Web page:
First Year Anniversary: Paper

It was a day like any other day that started off with promise and ended in tragedy. It’s been a year tonight since Ashley’s stroke. And I have still not sat down to have a good cry. Why? If I let myself collapse as far down as I need to go to reach the depth of the pain, I would be using valuable time digging myself back out of that very deep hole. That’s time I have not had and do not have.

This year has been sad. Really sad. It has been painful to watch Ashley trying to process what has happened to her body with no ability to share, to curse, to sign, to unload her depression.

It has been hard to push her in therapy, to reason with her, to find ways to motivate her to do what her body cannot yet do or does not want to do, encouraging her spirit to not give up on her broken dreams.

It has been physically exhausting: sleepless nights, interrupted rest, transfers, diapering, toileting, lifting, positioning, propping, percussing, feeding, bathing, dressing, pushing, pulling.

And it’s been emotionally exhausting. Writing on my phone since “day one” to help me cope, I look back to find words like “When Doctors Lie.” That is when it all comes rushing back. (There is a 2-year statute of limitations. Trust me. We are keenly aware.)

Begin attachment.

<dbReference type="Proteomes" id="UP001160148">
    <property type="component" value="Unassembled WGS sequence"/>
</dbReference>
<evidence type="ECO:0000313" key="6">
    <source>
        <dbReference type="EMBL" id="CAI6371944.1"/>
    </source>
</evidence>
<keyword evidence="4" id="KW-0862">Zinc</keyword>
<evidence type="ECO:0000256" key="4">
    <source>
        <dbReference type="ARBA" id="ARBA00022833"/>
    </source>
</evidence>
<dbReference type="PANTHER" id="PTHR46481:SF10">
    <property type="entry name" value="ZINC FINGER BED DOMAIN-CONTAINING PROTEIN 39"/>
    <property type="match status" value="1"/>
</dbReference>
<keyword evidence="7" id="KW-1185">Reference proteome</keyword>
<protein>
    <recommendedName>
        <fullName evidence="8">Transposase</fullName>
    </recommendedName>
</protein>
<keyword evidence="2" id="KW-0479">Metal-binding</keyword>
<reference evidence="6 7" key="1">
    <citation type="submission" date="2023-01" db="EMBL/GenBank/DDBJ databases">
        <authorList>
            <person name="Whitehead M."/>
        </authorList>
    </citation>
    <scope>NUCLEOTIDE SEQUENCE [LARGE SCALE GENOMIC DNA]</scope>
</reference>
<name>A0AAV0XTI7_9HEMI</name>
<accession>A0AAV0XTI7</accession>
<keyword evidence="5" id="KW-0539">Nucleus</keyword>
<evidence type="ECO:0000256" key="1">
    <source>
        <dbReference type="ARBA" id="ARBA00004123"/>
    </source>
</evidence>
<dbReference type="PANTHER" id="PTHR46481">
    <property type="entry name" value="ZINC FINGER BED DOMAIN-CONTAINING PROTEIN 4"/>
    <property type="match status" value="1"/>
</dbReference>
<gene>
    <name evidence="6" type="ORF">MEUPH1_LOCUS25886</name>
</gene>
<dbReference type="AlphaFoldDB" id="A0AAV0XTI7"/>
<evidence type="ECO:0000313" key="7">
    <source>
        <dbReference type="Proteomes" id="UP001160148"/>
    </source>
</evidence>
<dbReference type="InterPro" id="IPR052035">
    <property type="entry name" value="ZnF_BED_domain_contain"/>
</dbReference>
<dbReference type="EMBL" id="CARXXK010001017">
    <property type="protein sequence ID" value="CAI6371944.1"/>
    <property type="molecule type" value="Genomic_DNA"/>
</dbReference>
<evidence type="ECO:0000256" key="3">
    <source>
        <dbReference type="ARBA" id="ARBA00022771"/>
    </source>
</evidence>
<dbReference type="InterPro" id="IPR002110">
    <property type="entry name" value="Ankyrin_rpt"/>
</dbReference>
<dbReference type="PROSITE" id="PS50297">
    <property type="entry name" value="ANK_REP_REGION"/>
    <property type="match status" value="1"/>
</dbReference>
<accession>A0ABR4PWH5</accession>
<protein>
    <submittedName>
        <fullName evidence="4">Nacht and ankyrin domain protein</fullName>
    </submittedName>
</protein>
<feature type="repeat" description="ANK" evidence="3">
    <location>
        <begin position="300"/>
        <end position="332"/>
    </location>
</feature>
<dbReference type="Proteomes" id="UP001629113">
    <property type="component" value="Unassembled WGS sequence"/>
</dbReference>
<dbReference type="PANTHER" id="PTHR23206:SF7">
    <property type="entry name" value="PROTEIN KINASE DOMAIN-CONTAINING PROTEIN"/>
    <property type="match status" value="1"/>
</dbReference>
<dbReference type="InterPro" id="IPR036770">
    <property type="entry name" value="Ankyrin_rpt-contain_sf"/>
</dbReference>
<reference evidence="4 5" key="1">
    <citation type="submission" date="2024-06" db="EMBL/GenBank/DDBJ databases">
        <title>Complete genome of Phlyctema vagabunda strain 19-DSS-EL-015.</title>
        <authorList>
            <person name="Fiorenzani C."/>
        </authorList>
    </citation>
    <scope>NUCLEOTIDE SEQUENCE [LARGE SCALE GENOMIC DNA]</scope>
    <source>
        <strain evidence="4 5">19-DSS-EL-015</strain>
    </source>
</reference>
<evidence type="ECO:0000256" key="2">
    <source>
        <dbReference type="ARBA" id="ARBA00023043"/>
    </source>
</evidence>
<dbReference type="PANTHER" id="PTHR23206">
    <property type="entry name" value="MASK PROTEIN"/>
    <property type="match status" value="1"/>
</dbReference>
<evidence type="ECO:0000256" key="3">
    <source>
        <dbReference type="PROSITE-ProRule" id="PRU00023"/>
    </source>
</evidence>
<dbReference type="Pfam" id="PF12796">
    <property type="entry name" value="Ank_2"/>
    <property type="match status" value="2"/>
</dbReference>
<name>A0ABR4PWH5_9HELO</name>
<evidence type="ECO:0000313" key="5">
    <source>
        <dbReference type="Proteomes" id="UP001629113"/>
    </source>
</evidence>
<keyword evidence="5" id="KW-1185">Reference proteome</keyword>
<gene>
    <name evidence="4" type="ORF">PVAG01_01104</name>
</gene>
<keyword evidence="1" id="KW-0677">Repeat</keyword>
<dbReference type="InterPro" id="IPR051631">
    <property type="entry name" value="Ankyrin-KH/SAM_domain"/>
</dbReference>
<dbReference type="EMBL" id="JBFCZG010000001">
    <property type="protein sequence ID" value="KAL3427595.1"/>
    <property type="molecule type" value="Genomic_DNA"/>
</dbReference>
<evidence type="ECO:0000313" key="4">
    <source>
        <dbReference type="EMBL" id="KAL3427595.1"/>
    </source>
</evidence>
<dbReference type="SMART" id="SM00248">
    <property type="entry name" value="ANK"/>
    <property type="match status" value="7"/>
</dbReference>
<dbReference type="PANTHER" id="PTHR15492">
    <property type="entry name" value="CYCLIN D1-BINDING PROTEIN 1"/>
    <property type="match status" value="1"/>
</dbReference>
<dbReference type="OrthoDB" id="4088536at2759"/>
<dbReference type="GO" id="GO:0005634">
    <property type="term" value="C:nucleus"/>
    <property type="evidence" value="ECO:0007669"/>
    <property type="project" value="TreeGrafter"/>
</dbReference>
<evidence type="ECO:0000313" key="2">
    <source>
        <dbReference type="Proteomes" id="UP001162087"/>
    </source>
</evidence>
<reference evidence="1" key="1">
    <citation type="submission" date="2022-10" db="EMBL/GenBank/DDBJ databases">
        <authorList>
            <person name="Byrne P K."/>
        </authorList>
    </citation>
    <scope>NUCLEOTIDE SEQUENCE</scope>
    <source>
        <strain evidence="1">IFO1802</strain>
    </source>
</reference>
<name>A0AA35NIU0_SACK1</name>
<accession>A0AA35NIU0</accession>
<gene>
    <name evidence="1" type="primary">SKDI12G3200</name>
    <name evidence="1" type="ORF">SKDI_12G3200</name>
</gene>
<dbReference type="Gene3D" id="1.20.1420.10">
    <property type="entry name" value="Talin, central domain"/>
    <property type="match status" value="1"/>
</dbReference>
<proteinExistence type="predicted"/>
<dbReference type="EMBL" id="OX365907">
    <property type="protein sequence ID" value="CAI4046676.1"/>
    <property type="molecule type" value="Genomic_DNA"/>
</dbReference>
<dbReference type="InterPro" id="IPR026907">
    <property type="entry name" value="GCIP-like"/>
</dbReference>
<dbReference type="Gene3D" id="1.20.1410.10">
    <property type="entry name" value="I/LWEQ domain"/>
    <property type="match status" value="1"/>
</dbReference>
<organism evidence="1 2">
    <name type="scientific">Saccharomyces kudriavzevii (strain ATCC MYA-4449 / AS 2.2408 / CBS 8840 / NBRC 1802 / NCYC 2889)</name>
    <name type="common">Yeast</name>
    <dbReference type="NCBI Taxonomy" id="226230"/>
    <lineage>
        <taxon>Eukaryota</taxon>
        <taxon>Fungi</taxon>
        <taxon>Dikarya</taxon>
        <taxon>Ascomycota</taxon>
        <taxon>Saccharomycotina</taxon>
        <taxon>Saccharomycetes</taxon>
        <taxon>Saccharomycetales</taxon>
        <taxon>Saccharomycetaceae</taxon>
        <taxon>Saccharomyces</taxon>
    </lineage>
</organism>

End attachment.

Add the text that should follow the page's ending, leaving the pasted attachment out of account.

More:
One year anniversaries are celebrated in paper: discharge summaries, medication and therapy prescriptions, emergency room charts, hospitalization records, medical negligence letters, accessible van bills of sale (yes, plural), dysphagia management instructions, feeding tube care instructions, DHS appeal documents, checks to our attorney, shower chair assembly instructions, wheelchair parts receipts, more wheelchair parts receipts, pool hydraulic lift operating manual, power chair brochures, and lots of Medicare and private insurance explanation of benefits statements.

But life goes on. With public bathrooms we cannot fit in. With parking lots violating the ADA without any van accessible spots. With ableism. And stares. And isolation.

Yes, life goes on. Save the tears for another day. We are down but we are not out.


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